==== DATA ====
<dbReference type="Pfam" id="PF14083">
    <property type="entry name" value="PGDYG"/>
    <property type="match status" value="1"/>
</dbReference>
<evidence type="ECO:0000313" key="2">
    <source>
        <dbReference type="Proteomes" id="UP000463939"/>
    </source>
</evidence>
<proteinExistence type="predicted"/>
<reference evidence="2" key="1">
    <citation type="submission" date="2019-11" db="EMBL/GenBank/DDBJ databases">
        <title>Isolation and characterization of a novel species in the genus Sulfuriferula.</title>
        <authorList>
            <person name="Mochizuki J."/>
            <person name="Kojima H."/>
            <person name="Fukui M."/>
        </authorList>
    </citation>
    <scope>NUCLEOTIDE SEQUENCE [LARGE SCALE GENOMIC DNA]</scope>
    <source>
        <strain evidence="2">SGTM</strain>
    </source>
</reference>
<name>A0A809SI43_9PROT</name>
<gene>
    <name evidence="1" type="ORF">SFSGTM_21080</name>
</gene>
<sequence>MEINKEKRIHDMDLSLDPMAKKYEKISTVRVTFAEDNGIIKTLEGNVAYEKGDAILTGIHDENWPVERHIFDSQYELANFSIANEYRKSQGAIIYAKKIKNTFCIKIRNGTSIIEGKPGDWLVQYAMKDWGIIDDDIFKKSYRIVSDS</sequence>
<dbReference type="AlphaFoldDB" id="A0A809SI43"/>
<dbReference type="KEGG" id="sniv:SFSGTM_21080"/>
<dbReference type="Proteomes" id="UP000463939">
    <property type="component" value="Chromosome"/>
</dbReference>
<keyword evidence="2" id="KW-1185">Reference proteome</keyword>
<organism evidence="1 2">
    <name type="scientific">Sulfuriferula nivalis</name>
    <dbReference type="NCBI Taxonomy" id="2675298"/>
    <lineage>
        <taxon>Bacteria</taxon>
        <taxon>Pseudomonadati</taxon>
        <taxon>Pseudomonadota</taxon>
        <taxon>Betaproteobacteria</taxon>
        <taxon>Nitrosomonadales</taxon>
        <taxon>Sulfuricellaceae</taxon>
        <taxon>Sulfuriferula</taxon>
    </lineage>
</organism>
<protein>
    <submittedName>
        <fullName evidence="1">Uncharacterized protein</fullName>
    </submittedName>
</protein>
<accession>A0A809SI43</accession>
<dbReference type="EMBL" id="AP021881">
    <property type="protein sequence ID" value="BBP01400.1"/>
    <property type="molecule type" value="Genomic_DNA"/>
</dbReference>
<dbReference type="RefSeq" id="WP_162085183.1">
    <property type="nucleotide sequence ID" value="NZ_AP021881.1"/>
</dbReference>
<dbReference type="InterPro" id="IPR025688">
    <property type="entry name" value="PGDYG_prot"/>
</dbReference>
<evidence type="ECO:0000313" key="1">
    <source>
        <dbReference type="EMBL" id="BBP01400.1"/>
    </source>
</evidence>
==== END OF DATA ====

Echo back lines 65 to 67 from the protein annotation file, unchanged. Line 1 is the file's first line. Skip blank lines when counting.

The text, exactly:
<evidence type="ECO:0000313" key="1">
    <source>
        <dbReference type="EMBL" id="BBP01400.1"/>